Pluripotency Stem cells ES cell differentiation Eed Polycomb repressive Complex (PRC) 2 Oct4 Silencing 



We thank Dr. A. Wutz for providing Eed KO ESCs, Heike Wecklein for excellent technical assistance, Jessica Schmitt for helping with pictures, Kristian Helin’s lab for the pCMVHA EED wt plasmid (Addgene). This work was supported by the DFG-funded GRK 1048 (AM) and SPP1356: Pluripotency and cellular reprogramming (AM, MZ). This work was supported in part by the Graduate School of Life Sciences, University of Würzburg.

Author contribution

NO, VH performed experiments; NO, MB, AM designed experiments, analyzed data, wrote paper; NO, QL, MZ and PC performed microarray and bioinformatic analyses.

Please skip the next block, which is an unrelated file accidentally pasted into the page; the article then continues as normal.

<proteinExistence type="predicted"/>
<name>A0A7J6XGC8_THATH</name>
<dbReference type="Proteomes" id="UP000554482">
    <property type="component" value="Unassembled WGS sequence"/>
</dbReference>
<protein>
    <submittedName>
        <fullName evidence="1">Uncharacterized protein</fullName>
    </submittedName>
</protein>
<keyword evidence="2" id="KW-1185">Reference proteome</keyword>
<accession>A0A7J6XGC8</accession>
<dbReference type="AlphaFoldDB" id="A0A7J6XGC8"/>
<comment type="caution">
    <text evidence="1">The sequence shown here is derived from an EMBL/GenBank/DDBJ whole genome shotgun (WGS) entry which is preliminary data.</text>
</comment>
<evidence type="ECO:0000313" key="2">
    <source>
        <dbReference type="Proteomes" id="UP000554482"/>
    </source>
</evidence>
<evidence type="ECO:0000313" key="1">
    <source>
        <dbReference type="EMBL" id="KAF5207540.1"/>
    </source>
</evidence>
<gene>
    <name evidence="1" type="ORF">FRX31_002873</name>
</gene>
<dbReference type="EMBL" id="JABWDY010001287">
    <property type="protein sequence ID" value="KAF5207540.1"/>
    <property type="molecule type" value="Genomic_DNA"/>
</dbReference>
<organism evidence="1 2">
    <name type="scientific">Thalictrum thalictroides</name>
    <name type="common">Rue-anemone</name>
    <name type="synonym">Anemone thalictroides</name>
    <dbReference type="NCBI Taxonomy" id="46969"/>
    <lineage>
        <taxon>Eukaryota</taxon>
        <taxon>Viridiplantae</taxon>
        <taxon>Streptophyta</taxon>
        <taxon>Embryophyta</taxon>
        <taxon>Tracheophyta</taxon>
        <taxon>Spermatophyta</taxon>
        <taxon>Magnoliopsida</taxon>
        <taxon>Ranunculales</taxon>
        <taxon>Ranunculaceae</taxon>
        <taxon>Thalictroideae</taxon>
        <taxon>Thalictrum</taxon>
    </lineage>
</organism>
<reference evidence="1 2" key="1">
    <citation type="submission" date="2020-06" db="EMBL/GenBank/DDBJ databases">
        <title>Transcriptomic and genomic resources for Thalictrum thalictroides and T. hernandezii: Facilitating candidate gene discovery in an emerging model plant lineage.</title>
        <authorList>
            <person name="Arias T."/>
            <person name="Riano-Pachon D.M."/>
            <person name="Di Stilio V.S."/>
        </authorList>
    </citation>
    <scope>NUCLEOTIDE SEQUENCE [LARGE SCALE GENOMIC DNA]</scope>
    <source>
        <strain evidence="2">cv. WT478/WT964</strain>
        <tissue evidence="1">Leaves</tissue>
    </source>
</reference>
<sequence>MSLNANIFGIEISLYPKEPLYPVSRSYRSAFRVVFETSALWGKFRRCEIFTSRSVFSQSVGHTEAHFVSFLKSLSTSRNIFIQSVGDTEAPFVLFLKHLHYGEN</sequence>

Author Information

The microarray data sets are available from the GEO (Gene Expression Omnibus) website under accession number GSE49305.

Conflict of interest

The authors declare no potential conflicts of interest.

Supplementary material

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ESM 1 (XLSX 60 kb)
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Fig. S1

Analysis of EZH2 and H3K27me3 levels and apoptosis in Eed KO ESCs. (A) Representative Western blot analysis for expression of EZH2 and H3K27me3. (B) One million WT and Eed KO ESCs were seeded in ESC culture conditions and counted after 2 days. n=3 (C) Frequencies of apoptotic cells in ESC cultures and in day 3 and day 7 EBs. n=3 (D) Frequency of EB forming cells in Eed KO and WT ESC cultures. Single cell suspensions were prepared and graded numbers of cells were seeded into hanging drop cultures. Drops that developed no EBs 2 weeks post seeding were scored as negative and fractions of negative drops were plotted against seeded cell numbers. n = 3. Regression curves were calculated and the function was used to calculate the frequency of EB forming cells. (JPEG 3186 kb)